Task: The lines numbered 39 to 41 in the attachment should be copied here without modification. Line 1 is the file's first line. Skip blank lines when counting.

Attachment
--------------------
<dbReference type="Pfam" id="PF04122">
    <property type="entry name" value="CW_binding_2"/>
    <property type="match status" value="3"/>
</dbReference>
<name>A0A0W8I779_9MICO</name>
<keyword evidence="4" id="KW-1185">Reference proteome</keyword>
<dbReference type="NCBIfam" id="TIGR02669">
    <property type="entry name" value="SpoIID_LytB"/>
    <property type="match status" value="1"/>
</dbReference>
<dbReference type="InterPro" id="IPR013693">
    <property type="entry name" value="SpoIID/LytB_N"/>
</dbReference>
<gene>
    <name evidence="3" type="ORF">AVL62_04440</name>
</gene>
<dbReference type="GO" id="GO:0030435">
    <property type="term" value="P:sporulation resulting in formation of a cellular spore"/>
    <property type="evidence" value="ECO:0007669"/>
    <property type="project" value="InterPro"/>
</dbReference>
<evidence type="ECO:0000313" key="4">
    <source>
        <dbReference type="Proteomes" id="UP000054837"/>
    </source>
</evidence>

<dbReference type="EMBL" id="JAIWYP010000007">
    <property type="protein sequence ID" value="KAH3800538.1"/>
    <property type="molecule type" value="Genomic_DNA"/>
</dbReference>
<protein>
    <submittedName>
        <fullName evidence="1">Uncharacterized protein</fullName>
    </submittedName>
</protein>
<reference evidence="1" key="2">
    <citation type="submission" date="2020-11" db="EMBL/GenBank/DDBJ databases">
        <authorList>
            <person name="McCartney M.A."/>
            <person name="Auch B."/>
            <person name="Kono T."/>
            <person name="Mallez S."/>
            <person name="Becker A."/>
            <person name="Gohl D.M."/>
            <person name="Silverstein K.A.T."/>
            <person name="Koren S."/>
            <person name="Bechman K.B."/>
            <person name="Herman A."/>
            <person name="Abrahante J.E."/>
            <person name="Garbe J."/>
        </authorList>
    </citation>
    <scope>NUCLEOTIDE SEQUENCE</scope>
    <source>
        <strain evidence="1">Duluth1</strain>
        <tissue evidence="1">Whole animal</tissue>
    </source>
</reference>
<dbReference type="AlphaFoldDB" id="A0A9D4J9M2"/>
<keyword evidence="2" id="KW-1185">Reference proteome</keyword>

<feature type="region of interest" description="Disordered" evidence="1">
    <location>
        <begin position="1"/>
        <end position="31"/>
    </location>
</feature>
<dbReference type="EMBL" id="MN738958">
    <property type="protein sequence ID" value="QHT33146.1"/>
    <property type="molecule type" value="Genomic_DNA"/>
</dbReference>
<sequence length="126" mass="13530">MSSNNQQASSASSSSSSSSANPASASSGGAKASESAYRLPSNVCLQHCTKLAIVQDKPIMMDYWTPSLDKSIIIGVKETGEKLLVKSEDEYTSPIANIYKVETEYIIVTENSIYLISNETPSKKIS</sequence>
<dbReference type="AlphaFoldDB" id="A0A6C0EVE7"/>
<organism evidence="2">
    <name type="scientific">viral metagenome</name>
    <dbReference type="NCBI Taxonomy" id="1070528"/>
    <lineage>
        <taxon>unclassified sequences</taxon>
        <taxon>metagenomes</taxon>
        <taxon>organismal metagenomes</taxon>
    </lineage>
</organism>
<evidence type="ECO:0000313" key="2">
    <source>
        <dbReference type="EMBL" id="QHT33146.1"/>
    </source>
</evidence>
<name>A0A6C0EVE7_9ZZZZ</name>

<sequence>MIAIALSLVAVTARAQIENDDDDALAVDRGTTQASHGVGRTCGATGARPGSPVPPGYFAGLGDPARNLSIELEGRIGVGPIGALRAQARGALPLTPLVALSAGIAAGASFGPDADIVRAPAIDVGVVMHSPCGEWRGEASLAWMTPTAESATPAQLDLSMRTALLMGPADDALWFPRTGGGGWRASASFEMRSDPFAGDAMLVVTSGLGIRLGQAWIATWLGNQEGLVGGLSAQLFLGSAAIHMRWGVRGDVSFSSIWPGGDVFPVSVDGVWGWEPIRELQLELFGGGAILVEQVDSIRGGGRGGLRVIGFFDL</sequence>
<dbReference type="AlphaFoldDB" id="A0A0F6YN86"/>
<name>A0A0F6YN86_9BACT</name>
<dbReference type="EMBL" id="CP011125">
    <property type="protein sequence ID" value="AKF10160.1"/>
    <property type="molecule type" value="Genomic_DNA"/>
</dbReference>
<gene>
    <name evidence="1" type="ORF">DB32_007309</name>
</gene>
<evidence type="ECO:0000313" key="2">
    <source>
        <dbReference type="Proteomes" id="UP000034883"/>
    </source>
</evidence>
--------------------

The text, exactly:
            <person name="McCartney M.A."/>
            <person name="Auch B."/>
            <person name="Kono T."/>